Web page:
When you look at the sport of tennis, it actually does come across as a game that has maximum human influence.
When a layman looks at the sport, all they see is players practicing before tournaments, working on their strengths and playing out their strategies during a match. We all see Roger Federer play, he is easily the best server in the game.
He has the most devastating forehand on tour and that single-handed backhand is worth its weight in gold.
Did I just describe the perfect player? Well, maybe! However, all of his 100 tour level titles haven’t been because of how great he is at the game. Enter analytics!
Data has always been prevalent in the sport of tennis. Using it to their advantage is something that players and coaches have recently started doing.
Initially every opponent would be studied by means of watching the opponents old match tapes and notes would be written down to devise strategy.
Data was available in terms of video and analysis was done by watching the video. Today, tennis has become extremely analytics intensive where players depend on numbers and use data analytics to improve facets of their game to take down their opponents.
Coaches initially used to work with primitive data like forehand winners, backhand winners, unforced errors etc.
Today rally length has become a key metric that defines a players win-loss percentage.
In a typical tennis match, the winner is decided with the number rallies won that consist of 0-4 shots. Winning the longer rallies 5-8 shots or 9+ shots, does not determine the outcome of the match anymore.
The longer rallies tend to be split evenly between the players.
“When you watch a game, the 15+ or 20+ shot rallies are the ones you remember and are the ones that make the highlight reels, however, they aren’t the ones that win you the match.” – words from Novak Djokovic’s assistant coach and ATP top strategist Craig O’Shannessy.
O’Shannessy’s words make a lot of sense. Take the case of the kid wonder Nick Kyrgios – All his games are super exciting, and you see long rallies, tweeners, hot dogs and it is just pure entertainment.
The kid is box office no doubt. However, he ends up on the losing side many a time because of the short rallies that he fails to win.
His very recent match against Borna Coric in Miami where he lost 6-4 3-6 2-6 is the perfect example of this.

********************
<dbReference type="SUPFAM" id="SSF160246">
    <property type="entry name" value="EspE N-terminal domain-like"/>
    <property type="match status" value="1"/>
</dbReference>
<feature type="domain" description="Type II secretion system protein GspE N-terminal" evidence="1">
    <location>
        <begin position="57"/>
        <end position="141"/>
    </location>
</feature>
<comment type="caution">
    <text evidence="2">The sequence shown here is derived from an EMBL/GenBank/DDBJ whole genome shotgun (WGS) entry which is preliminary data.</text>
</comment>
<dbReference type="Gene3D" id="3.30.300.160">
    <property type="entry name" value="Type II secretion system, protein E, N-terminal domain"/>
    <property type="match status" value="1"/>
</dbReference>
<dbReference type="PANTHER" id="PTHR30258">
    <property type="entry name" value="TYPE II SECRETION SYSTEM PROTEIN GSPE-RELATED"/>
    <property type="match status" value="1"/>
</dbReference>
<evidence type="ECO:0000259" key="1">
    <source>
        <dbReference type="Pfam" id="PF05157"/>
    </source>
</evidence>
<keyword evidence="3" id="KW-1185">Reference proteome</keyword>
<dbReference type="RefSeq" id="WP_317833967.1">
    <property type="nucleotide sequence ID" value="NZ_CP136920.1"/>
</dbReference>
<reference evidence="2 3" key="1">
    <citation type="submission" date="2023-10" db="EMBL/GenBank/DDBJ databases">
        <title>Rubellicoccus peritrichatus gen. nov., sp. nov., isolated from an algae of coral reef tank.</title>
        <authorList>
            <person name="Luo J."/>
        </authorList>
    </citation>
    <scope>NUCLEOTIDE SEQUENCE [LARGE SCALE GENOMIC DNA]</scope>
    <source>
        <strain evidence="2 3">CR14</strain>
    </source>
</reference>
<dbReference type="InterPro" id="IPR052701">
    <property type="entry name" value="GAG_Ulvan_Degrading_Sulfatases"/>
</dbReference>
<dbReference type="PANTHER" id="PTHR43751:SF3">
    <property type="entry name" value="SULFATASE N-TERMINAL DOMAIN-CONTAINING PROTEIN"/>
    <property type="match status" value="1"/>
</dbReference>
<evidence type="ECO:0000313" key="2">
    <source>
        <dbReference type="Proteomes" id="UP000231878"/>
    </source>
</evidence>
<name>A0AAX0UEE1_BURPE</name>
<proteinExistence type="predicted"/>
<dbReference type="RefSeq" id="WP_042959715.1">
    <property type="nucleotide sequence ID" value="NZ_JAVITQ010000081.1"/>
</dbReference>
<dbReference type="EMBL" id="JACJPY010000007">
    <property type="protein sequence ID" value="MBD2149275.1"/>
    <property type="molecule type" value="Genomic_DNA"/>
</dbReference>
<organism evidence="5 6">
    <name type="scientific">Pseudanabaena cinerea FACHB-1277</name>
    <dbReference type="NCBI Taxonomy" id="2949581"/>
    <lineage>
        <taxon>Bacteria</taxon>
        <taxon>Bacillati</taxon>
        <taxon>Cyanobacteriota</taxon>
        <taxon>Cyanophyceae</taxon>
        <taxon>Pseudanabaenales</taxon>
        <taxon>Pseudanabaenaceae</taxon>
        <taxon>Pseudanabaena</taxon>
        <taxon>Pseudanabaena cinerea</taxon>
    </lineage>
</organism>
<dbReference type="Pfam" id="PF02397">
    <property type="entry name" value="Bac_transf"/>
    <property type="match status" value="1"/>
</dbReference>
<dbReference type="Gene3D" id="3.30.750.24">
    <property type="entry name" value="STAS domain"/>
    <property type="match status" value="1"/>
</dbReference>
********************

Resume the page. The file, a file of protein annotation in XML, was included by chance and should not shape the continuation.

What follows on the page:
Analyzing performance on short rallies is extremely important for a player. O’Shannessy says the most common rally length is just one shot.
It can be a return error or an ace. Data suggests that if you win the short rallies, the match is yours.
The approach to matches and practice sessions is changing drastically as newly available data is proving to be a massive influence.
The new approaches have moved on from improving a player’s game to more about analysing the opponent’s game.
Never does a player have the ideal or perfect game, hence, it makes more sense to force the opponent to commit the error.
Making the opponent uncomfortable is a huge paradigm shift that is being witnessed in tennis now.
Initially the approach was ‘we had a bad day, we’ll get him next time!’ Today, we have head to head comparisons, forehand winner to error ration, weaker wing metrics, weaker serve, rally length comfort etc.
Take the case of Robin Soderling vs Rafael Nadal at the 2009 Roland Garros. Nadal’s weaker wing was his backhand.
On clay, Nadal could slide and retrieve almost anything, if the rally went beyond 6 shots it was Nadal’s be default. Soderling came armed with all this data and needed to play hard hitting tennis that was extremely flat.
He needed to keep the points short and needed to attack Rafa’s backhand. Soderling executed the plan like a dream and ended up beating King of Clay after 4 continuous Roland Garros titles from 2005-08.
Since 1991, data gathered by the ATP and Infosys on all no 1s till date in the men’s game proves that the best returners in the game like Rafa Nadal, Andy Murray and Novak Djokovic are a part of the golden era in the last 5 years.